running

“Virtually nothing is impossible in this world if you just put your mind to it and maintain a positive attitude.” -Lou Holtz

It’s cranking out that last rep when there is nothing left. Rounding the final home stretch of a 5k. The last of 20×100 sprints off the block.

Anyone who’s exercised has experienced that surge of energy that pushes you past what you thought was possible.

In the tiring moment when you could collapse, just as you are about quit…you find that notch and crank it UP. Physiologists believe that our brain sends out these “quitting signals” as a protective mechanism before every fiber, tissue and muscle in our body has been exhausted. We reach this “limit”, when perhaps we may still have a physical reserve available to us…if we can find a way to tap it.

Research data (and anyone who has first-hand experience competing in a sport) has already made it obvious – most performance is enhanced in a competition setting. In addition, the performance improvements of a placebo have been made evident.

So what about the effects of a placebo when you are already at your max, such as during a competition?

At a time when you are already tapping into your last reserve of physical capacity, is there still more physiological wiggle room?

New research suggests that a placebo improved performance by both reducing perception of effort and increasing potential motivation –  both cognitive and noncognitive processes appear to have influenced placebo response. Runners thought they were receiving a performance enhancing injection, when it was actually salt water! Their performance improved from placebo intervention more so than in response to the control…at a time when these runners were pushing the greatest of the limits [checkout this interview Dr. John had with the main investigator of the study Dr. Ross].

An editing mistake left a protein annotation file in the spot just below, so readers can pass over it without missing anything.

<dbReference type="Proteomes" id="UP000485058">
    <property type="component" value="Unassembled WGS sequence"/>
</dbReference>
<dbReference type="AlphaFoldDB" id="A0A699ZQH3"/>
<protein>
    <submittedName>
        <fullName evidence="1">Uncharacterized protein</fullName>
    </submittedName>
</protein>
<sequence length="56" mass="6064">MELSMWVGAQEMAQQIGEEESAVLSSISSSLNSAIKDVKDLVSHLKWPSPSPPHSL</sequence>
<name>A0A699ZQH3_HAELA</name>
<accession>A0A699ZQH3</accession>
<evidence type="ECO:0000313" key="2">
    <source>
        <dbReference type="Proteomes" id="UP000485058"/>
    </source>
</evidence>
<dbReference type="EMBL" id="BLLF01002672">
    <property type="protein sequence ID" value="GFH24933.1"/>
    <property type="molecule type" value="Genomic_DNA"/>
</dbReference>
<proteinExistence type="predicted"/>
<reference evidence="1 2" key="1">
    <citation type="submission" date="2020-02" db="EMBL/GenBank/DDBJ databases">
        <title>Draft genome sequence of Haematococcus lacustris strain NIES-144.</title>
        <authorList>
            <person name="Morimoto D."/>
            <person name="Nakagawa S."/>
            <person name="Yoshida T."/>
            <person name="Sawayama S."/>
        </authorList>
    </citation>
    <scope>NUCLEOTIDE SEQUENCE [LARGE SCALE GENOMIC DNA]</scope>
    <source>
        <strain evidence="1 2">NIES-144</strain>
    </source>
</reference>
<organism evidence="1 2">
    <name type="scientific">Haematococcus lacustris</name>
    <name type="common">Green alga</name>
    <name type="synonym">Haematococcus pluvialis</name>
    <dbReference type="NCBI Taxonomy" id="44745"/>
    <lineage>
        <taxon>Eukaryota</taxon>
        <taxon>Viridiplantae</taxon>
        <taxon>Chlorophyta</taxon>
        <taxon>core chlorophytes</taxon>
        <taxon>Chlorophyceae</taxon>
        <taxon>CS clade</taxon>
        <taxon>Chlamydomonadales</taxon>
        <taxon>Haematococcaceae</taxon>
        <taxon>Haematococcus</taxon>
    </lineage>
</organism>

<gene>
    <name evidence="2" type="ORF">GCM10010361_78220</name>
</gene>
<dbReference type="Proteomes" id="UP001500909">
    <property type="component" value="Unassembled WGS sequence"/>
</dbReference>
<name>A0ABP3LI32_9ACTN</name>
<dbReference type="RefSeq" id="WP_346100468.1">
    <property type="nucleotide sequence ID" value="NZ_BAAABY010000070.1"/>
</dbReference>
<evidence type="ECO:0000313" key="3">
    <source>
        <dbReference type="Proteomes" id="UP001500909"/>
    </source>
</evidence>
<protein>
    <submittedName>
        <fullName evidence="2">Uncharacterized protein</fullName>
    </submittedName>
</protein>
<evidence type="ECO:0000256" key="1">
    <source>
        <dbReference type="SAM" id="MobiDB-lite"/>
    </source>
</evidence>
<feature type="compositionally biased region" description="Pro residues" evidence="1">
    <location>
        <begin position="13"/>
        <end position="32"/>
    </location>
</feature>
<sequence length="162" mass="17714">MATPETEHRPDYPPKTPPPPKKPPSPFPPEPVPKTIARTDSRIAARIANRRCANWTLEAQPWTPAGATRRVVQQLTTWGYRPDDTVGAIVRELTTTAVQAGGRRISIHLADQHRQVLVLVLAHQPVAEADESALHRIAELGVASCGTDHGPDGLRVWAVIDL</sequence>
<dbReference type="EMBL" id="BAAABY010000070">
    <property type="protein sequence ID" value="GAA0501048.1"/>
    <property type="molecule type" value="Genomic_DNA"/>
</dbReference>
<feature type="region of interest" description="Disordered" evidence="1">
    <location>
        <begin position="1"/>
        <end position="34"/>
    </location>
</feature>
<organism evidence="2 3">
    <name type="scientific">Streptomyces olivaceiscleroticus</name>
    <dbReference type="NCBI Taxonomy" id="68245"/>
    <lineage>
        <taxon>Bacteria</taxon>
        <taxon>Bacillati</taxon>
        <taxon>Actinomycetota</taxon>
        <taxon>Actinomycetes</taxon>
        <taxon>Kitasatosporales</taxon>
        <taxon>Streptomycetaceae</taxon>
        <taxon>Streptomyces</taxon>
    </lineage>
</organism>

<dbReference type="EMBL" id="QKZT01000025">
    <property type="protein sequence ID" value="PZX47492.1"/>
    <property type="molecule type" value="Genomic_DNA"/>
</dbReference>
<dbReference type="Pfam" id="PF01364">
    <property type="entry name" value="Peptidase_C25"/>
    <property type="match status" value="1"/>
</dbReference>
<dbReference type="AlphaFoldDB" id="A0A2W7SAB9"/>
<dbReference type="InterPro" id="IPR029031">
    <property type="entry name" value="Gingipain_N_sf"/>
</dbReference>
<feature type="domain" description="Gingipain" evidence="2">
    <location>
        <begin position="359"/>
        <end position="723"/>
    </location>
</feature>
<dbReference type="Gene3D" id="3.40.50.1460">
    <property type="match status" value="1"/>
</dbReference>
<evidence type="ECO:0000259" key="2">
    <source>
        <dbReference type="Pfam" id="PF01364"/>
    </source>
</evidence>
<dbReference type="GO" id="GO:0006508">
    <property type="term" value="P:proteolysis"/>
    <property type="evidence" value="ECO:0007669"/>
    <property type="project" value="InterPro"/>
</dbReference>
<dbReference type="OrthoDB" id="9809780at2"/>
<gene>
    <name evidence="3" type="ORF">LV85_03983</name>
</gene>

If we can experience these benefits for changes outside of ourself (i.e. injections, pills, treatments), we can induce the same change with out a pill or change! It’s already been concluded that there remains a physical reserve in us and the placebo (aka strong belief) proves extraordinarily powerful…and serves as that extra edge.

Engage in that and become the placebo.

Researchers have found “that placebo treatments—interventions with no active drug ingredients—can stimulate real physiological responses, from changes in heart rate and blood pressure to chemical activity in the brain, in cases involving pain, depression, anxiety, fatigue, and even some symptoms of Parkinson’s.”

As Lou Holtz says:

“Ability is what you’re capable of doing.”  (Showing up each time and putting forth an honest effort…which we learned is more than we think is possible)

“Motivation determines what you do.” (*cough cough* some Weekly Monday Motivation…let this email fire you up!)

and

“Attitude determines how well you do it.” (BELIEVE you can do it…and have a reason why you can!)

You don’t need something outside yourself – all it takes is a belief in the possibilities with an equally strong commitment to do the work in order to create the conditions for change.

Be the placebo and create the extraordinary experience you want – you’re the best performance enhancing drug!

What are you going to believe in this week? Comment or e-mail us!

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Written by Amanda Presgraves. Amanda is a senior Kinesiology major, Division I student-athlete and entrepreneur at James Madison University. As an advocate of health and personal growth, she’s on a constant pursuit to optimize life and inspire others through her commitment to healthy living. If you can’t find Amanda bouncing between the classroom, pool, kitchen, or volunteering, you can find her online as she continues to lead and motivate others towards a happier and improved life at COR through her article contributions, newsletters and community motivation. @amandapgraves, amanda.presgraves@gmail.comlinkedin.